Alice: I’m glad to say that my family and most of my friends stuck with me in the hardest times. I can’t really say transitioning took a “lot” from me on a social level and I feel so fortunate for that. I’ve made new friends, and explored new things - it really feels like it’s been giving instead of costing me. And that’s the kind of message I want to share.
Yes, transitioning is hard, coming out to people may not lead to the answer you wanted, you may lose some friends and relatives and the world may be a more dangerous place to live in. But there’s also a huge amount of happiness in our trans experience that needs to be highlighted.
Monika: Why did you choose Alice for your name?
Alice: It’s actually a short story: I was in my room, searching for a Reddit username that would contain my new fem name. I looked across my bed and on my shelf was the game Alice - Madness Returns. I thought “Why not Alice?” and it immediately clicked. It just felt right as no other name ever did before - I knew it was the one. I even got Alice from this game tattooed on my arm because of this!
Monika: Was your family surprised by your transition?
Alice: Yes. So much. Even if I never felt right in my body, I was good at hiding it. Over the years, I tried to fit in a stereotyped masculine representation of what “being a guy” seemed to be to me. The last few years before my egg cracked, I was at my peak in denial. I tried to look so masculine, it would never have crossed my relative’s mind that I may be a trans girl. So at first, they were quite shocked since it was such a surprise. But seeing me now, I think they understand I’m finally able to be my true self.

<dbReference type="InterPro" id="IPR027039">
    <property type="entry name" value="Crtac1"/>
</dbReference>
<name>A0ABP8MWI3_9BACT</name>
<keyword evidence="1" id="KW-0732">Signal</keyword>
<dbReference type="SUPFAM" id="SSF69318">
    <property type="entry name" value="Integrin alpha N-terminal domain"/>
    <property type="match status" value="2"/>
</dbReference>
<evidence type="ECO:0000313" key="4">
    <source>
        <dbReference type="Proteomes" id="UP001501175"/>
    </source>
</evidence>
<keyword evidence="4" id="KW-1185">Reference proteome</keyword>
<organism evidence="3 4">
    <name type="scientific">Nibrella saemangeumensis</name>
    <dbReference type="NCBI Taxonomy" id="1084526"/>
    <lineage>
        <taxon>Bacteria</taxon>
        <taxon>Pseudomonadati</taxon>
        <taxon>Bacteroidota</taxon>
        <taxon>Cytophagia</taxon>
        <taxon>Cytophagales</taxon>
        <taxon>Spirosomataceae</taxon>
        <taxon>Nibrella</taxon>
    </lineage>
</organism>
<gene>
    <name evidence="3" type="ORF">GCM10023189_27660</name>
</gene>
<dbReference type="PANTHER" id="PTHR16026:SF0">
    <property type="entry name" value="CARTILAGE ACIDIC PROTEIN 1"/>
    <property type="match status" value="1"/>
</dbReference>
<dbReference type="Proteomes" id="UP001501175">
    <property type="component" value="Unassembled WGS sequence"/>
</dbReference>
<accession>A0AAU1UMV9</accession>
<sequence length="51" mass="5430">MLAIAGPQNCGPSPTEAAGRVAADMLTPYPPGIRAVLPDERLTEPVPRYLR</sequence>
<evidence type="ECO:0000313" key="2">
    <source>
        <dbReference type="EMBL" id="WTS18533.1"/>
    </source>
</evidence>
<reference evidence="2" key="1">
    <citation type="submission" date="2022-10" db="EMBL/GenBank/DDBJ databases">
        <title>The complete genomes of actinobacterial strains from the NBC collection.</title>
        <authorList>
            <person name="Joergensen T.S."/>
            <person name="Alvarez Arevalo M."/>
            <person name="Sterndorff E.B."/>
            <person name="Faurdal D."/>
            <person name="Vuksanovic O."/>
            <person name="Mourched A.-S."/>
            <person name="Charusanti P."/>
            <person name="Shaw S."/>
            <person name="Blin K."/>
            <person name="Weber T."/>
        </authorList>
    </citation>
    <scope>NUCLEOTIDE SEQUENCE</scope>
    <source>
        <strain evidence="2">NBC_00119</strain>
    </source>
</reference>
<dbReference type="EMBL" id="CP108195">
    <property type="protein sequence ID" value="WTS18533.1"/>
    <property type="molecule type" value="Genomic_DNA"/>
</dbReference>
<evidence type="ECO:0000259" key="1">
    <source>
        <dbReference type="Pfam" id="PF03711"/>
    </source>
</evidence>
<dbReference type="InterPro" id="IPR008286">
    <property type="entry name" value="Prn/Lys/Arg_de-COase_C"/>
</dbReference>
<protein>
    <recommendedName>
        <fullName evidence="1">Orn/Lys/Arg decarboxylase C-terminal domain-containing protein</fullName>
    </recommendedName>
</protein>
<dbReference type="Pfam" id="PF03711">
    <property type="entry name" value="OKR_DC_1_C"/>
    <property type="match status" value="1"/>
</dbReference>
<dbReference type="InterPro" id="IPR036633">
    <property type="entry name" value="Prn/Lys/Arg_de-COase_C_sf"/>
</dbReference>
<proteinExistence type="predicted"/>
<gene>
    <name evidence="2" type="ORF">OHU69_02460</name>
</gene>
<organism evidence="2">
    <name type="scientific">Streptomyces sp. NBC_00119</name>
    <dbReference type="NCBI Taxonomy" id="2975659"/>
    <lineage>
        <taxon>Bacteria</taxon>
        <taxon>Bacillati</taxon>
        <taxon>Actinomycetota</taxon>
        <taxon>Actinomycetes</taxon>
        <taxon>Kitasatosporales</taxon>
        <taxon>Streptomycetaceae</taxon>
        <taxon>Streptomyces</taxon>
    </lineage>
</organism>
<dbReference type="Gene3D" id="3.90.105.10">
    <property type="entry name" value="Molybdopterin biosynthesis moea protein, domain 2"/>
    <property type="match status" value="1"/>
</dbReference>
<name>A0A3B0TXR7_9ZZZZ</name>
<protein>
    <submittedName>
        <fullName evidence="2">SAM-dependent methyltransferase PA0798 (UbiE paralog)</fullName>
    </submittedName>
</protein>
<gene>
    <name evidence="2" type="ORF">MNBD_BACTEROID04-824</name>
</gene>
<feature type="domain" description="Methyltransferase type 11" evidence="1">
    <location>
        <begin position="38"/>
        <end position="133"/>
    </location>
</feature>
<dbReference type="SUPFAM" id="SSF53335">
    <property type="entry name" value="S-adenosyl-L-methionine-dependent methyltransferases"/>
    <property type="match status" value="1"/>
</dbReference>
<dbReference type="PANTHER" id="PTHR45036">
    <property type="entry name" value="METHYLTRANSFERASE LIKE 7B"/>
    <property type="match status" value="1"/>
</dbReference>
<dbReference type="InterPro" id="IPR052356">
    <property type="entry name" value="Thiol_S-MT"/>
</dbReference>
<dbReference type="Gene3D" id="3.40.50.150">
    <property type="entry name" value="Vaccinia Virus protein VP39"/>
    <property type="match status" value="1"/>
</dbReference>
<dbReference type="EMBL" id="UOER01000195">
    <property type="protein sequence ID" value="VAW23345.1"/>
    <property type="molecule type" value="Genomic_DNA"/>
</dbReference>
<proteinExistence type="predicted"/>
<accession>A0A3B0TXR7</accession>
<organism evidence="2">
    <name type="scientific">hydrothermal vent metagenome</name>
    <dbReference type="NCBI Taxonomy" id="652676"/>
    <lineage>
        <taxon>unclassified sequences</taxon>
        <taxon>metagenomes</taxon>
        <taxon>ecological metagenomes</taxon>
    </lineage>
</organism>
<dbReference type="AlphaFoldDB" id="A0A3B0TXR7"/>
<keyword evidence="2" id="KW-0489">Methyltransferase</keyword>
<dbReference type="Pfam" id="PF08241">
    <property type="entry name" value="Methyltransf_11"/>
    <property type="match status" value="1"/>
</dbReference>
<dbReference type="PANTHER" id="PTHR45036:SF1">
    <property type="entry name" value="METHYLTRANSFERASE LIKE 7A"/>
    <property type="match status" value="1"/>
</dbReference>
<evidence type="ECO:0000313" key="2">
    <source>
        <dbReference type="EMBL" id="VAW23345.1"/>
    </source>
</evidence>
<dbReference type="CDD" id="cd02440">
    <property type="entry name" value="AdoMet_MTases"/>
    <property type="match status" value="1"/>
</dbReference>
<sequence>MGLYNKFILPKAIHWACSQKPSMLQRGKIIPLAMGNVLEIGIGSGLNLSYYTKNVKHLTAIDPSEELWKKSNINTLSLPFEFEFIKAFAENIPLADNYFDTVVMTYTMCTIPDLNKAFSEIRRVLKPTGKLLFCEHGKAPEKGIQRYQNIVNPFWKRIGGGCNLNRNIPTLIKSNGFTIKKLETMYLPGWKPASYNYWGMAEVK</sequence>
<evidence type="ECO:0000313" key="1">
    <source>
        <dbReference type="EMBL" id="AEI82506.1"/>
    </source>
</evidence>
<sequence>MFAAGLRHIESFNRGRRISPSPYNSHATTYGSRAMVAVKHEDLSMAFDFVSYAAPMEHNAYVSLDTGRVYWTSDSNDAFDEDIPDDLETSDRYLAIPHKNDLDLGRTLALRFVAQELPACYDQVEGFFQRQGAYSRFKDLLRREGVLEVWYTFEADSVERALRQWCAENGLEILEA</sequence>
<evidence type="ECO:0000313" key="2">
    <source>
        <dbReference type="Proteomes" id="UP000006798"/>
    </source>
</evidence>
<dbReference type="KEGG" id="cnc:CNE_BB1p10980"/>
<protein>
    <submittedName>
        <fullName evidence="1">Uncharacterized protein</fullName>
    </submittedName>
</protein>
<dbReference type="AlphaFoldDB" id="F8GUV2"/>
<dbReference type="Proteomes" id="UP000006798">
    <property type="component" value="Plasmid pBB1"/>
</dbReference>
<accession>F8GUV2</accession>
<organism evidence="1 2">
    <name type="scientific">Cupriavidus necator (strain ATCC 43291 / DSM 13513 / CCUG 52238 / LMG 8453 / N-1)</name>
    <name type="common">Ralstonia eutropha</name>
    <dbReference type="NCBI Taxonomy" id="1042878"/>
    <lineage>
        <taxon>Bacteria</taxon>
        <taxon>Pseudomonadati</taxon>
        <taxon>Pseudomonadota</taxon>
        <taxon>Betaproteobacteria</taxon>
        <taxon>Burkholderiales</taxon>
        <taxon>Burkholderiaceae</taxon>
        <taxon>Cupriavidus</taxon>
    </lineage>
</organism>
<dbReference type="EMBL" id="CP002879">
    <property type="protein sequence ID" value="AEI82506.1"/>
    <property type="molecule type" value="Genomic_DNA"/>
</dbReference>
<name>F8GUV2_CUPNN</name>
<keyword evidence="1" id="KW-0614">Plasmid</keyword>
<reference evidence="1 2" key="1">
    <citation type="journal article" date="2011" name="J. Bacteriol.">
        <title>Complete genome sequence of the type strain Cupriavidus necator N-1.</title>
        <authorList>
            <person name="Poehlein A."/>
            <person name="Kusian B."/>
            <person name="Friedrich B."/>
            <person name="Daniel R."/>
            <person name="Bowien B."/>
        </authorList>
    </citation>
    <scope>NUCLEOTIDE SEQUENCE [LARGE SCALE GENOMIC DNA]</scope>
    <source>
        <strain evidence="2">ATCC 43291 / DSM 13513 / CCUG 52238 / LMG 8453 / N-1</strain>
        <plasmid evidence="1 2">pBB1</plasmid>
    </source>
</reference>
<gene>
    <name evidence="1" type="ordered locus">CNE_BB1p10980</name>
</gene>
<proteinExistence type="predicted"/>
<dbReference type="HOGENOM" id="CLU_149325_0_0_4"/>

Monika: Are you satisfied with the effects of the hormone treatment?
Alice: I’ve got mixed emotions about it. It’s been two years and I’m struggling to have good hormonal levels. My former endocrinologist never seemed to care that I had basically no hormones left in my body most of the time, which made me feel so depressed and tired… and didn’t provide the physical changes I was hoping for. I’ve put a lot of energy into trying to fix it and find which kind of HRT method would be right for me, and I’m still experimenting. But hormones don’t define our whole transitions. Thankfully, FFS did way more to my face and made my dysphoria (almost) disappear completely.